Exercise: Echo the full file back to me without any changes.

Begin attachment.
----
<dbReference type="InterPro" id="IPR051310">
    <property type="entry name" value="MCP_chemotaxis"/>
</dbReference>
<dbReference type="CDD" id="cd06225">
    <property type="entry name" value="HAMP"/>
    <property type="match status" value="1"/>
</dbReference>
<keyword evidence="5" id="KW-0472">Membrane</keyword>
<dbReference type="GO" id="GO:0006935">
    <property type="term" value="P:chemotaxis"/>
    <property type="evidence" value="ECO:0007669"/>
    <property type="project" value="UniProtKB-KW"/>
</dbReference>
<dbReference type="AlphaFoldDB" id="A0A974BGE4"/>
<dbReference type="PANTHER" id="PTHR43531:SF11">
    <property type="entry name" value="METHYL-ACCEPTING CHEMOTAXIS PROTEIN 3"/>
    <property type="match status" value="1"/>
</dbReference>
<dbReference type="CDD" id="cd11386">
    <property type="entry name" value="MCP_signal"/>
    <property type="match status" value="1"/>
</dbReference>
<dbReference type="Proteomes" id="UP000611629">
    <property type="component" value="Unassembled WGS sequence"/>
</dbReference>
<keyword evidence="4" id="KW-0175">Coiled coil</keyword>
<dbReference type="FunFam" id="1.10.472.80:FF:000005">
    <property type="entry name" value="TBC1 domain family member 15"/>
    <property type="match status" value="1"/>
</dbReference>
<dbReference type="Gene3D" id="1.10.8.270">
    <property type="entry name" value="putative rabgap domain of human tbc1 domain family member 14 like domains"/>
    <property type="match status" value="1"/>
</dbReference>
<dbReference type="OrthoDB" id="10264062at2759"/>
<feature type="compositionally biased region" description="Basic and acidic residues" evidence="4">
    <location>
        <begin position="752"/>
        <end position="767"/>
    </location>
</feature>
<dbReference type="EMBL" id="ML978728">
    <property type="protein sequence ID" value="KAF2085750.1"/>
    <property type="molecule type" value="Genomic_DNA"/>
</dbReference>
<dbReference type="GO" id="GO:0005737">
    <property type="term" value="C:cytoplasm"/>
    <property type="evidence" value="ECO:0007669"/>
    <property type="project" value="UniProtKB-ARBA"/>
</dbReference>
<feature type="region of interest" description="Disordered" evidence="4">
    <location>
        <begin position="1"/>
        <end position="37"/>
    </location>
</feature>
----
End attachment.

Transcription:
<dbReference type="InterPro" id="IPR051310">
    <property type="entry name" value="MCP_chemotaxis"/>
</dbReference>
<dbReference type="CDD" id="cd06225">
    <property type="entry name" value="HAMP"/>
    <property type="match status" value="1"/>
</dbReference>
<keyword evidence="5" id="KW-0472">Membrane</keyword>
<dbReference type="GO" id="GO:0006935">
    <property type="term" value="P:chemotaxis"/>
    <property type="evidence" value="ECO:0007669"/>
    <property type="project" value="UniProtKB-KW"/>
</dbReference>
<dbReference type="AlphaFoldDB" id="A0A974BGE4"/>
<dbReference type="PANTHER" id="PTHR43531:SF11">
    <property type="entry name" value="METHYL-ACCEPTING CHEMOTAXIS PROTEIN 3"/>
    <property type="match status" value="1"/>
</dbReference>
<dbReference type="CDD" id="cd11386">
    <property type="entry name" value="MCP_signal"/>
    <property type="match status" value="1"/>
</dbReference>
<dbReference type="Proteomes" id="UP000611629">
    <property type="component" value="Unassembled WGS sequence"/>
</dbReference>
<keyword evidence="4" id="KW-0175">Coiled coil</keyword>
<dbReference type="FunFam" id="1.10.472.80:FF:000005">
    <property type="entry name" value="TBC1 domain family member 15"/>
    <property type="match status" value="1"/>
</dbReference>
<dbReference type="Gene3D" id="1.10.8.270">
    <property type="entry name" value="putative rabgap domain of human tbc1 domain family member 14 like domains"/>
    <property type="match status" value="1"/>
</dbReference>
<dbReference type="OrthoDB" id="10264062at2759"/>
<feature type="compositionally biased region" description="Basic and acidic residues" evidence="4">
    <location>
        <begin position="752"/>
        <end position="767"/>
    </location>
</feature>
<dbReference type="EMBL" id="ML978728">
    <property type="protein sequence ID" value="KAF2085750.1"/>
    <property type="molecule type" value="Genomic_DNA"/>
</dbReference>
<dbReference type="GO" id="GO:0005737">
    <property type="term" value="C:cytoplasm"/>
    <property type="evidence" value="ECO:0007669"/>
    <property type="project" value="UniProtKB-ARBA"/>
</dbReference>
<feature type="region of interest" description="Disordered" evidence="4">
    <location>
        <begin position="1"/>
        <end position="37"/>
    </location>
</feature>